Frequently Asked Questions
Q: Is F4WM a “BOUNTY” program?
A: NO, F4WM operates a reimbursement of expenses program and requires copies of your expense receipts to qualify. Bounties include unregulated take, emphasizing drastic population reduction, with cash as a prize, regardless of effort or investment. Expense receipts are required to qualify for F4WM reimbursement. F4WM promotes wolf harvest, by offsetting a portion of expense accrued to harvest a wolf, yet harvest remains strictly regulated by state game management agencies. We simply provide a secondary tool for state managers to use as needed.
Q: How do I get Reimbursed for my wolf harvest?
A: To qualify for reimbursement of your expenses accrued to harvest a wolf, you must first be a current member, in good standing with F4WM (with the exception of IDFG Grant Funding). Then, when you harvest a wolf, you email, or send in a copy of your pink IDFG Check in slip which proves that yours is a legal harvest, and what Unit the wolf was harvested in (This is important because amounts vary based on region). You also Email or send in a copy of your expense receipts, up to the max allowed for the region your wolf was harvested in. Seven to ten business days from when we receive these documents, we verify the validity of them, and then write and mail you a check to your mailing address. You keep the wolf. Its important to send copies only- should you send originals we are not responsible for lost receipts or check in slips. You can email these documents to firstname.lastname@example.org or mail them to PO BOX 821 Ponderay ID 83852
Q: Do I need a license to hunt or trap wolves?
A: YES, all state rules and regulations apply. Visit the Idaho Department of Fish and Game Website for rules and regulations.
Q: How many wolf tags can I purchase?
A: Depending on the region your in, up to 10 hunting tags and up to 10 trapping tags. Be certain you fully understand all IDFG Regulations prior to targeting wolves.
Q: Where should I go to find wolves?
A: The majority of Idaho has abundant wolf populations, but unlike other large predators, Wolves have vastly large territories and typically not more than one pack inhabiting the core of a single territory at a time… Wolves travel drastically farther and faster than most realize. We could tell you to go up X Creek and tell you there are wolves in the area, but the truth is, those wolves may hunt through 30 basins the size of X Creek in one single night. X Creek may have lots of wolf activity or sign in it. But in all reality, it may be 3 to 5 weeks before the wolves pass back through any given portion of their territory. In our opinion, the hardest part of hunting wolves is putting yourself in the same drainage they are in, while they are still there. That’s the reason trapping has a much higher success rate. If it takes 3 weeks for them to return and they come through at night… a trap remains there and is ready to catch the wolf while he is present, whereas a hunters presence is limited, making convergence a “difficult at best” possibility. (by the way X creek is not a location- only an arbitrary example – don’t waste your time trying to find X creek LOL)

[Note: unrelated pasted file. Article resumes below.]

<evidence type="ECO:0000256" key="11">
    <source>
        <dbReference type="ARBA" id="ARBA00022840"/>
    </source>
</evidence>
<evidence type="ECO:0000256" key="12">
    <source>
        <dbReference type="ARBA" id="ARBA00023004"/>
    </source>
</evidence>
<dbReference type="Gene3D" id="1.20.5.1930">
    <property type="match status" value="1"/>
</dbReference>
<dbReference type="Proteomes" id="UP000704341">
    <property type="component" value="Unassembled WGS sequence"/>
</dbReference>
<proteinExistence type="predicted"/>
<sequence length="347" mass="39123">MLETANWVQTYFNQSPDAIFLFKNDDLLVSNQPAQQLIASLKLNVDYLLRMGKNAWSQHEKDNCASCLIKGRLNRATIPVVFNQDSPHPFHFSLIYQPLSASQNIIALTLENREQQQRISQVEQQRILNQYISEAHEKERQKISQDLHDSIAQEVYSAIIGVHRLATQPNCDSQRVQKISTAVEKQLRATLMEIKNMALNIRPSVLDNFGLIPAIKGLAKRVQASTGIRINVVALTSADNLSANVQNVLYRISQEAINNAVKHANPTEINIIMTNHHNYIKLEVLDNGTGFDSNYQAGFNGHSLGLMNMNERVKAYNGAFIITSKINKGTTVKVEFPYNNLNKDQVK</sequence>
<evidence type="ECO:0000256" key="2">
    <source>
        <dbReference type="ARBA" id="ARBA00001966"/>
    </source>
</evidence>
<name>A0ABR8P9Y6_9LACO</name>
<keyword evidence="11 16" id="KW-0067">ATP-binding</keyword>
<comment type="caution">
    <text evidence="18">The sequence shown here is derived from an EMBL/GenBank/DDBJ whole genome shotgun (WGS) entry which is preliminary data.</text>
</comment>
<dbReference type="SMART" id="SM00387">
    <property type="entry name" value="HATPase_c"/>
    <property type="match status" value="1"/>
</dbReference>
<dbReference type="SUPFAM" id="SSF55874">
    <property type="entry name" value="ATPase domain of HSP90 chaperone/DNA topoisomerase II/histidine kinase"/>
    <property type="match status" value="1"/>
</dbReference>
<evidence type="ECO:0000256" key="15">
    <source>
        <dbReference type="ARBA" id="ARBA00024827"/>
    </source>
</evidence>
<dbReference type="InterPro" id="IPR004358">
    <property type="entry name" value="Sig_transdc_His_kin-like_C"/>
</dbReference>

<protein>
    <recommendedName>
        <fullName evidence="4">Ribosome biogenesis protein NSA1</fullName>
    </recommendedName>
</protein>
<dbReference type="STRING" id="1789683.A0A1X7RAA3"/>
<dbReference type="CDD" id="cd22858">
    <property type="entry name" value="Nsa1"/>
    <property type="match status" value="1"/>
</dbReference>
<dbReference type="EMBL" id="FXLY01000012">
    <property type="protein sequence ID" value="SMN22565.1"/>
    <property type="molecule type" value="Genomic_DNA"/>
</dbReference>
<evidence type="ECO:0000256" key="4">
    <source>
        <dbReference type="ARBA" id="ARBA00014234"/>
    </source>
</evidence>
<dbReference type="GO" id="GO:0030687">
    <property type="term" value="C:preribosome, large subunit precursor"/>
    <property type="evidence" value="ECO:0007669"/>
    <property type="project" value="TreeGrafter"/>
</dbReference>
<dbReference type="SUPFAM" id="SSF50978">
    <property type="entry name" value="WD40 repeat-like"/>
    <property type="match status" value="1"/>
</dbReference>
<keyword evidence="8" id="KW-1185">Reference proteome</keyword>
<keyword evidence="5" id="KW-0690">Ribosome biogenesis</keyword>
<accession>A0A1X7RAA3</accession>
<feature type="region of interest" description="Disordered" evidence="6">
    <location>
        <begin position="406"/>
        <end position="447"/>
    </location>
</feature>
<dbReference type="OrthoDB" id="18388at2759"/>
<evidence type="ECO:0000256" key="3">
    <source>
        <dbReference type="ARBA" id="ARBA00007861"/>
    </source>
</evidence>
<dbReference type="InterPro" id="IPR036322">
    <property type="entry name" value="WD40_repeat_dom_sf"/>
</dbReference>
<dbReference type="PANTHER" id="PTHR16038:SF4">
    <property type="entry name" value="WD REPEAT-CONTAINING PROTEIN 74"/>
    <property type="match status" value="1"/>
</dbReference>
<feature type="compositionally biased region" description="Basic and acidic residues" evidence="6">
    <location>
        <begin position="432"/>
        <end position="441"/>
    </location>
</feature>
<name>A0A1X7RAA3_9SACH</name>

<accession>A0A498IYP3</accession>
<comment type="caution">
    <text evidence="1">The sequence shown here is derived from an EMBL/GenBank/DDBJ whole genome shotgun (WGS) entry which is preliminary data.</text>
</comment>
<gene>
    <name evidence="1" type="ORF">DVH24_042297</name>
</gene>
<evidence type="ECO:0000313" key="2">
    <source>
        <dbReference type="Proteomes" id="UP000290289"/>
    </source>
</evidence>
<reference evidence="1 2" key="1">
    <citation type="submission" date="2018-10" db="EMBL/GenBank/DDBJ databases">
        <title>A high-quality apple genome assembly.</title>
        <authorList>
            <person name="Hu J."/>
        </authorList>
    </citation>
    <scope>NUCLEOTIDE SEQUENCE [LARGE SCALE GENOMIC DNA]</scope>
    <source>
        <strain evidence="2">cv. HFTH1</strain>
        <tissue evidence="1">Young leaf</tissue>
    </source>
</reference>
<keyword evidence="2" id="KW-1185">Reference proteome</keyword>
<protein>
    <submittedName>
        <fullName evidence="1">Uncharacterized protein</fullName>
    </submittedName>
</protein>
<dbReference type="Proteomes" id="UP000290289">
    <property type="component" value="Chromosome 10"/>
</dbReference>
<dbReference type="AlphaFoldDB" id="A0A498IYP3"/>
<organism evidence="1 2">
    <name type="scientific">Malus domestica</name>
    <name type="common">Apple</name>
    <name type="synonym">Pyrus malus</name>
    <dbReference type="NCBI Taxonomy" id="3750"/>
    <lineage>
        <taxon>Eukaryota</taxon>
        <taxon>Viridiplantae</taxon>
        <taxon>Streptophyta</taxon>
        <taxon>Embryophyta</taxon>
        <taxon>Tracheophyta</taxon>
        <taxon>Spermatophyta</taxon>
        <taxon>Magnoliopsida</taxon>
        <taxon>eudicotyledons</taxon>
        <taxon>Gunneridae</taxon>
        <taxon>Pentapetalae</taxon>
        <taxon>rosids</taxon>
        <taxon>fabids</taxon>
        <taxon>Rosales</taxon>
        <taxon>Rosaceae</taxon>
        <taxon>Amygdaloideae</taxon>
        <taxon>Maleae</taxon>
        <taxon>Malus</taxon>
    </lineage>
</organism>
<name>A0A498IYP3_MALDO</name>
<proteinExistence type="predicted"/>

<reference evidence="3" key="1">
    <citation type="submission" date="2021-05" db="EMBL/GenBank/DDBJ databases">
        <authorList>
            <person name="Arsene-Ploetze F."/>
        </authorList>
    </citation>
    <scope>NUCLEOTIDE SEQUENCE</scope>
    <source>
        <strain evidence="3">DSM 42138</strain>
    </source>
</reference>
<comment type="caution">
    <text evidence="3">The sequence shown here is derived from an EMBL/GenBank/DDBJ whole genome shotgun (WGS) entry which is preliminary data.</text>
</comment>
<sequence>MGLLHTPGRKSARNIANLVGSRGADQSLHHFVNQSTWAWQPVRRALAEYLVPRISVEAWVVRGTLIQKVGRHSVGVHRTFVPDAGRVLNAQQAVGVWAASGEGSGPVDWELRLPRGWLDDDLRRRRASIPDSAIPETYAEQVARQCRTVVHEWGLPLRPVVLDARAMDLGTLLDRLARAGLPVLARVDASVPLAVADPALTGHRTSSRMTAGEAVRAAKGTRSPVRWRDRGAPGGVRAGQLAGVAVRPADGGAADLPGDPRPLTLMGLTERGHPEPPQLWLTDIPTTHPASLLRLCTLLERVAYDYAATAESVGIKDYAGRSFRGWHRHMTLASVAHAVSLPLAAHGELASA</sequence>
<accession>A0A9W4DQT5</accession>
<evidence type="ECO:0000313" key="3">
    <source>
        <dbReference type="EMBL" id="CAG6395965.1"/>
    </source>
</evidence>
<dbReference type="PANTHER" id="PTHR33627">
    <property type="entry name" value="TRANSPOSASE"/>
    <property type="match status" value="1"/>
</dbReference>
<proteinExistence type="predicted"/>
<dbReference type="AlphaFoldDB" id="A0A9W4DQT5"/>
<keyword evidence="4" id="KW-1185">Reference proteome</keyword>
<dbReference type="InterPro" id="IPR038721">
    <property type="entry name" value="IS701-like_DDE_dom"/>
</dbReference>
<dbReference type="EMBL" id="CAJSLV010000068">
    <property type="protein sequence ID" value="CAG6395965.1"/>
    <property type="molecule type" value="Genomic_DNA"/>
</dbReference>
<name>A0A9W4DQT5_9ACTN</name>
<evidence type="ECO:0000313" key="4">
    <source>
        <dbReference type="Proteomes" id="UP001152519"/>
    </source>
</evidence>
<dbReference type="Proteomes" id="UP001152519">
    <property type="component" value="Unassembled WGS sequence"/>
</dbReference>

Q: Can you put me in contact with a Landowner who is having problems with wolves?
A: Its important to remember Idaho is mostly public land, and the wolves that cause problems on private land typically spend the majority of their time on public land. Then travel onto private land at night to prey on livestock. Although we occasionally have a landowner ask for help, and we are quick to send some of our most productive trapping members to those locations to offer assistance, these instances are rare and we leave landowner communication up to you. Please remember, if you are granted permission to hunt on private land, be courteous, kind, & respectful. Far too many have been disrespectful while on private land and have lost the landowners trust for the rest of us.
Q: Do non-residents qualify for reimbursement?
A: Yes, non Idaho residents do qualify for reimbursement. License and tags are required to hunt wolves in Idaho. Nonresident license costs $154.75. Nonresident tag fees have been reduced to $31.75 each to encourage wolf harvest. 15 hunting tags are available per person as well as 15 trapping tags for anyone who has completed the required trapping courses.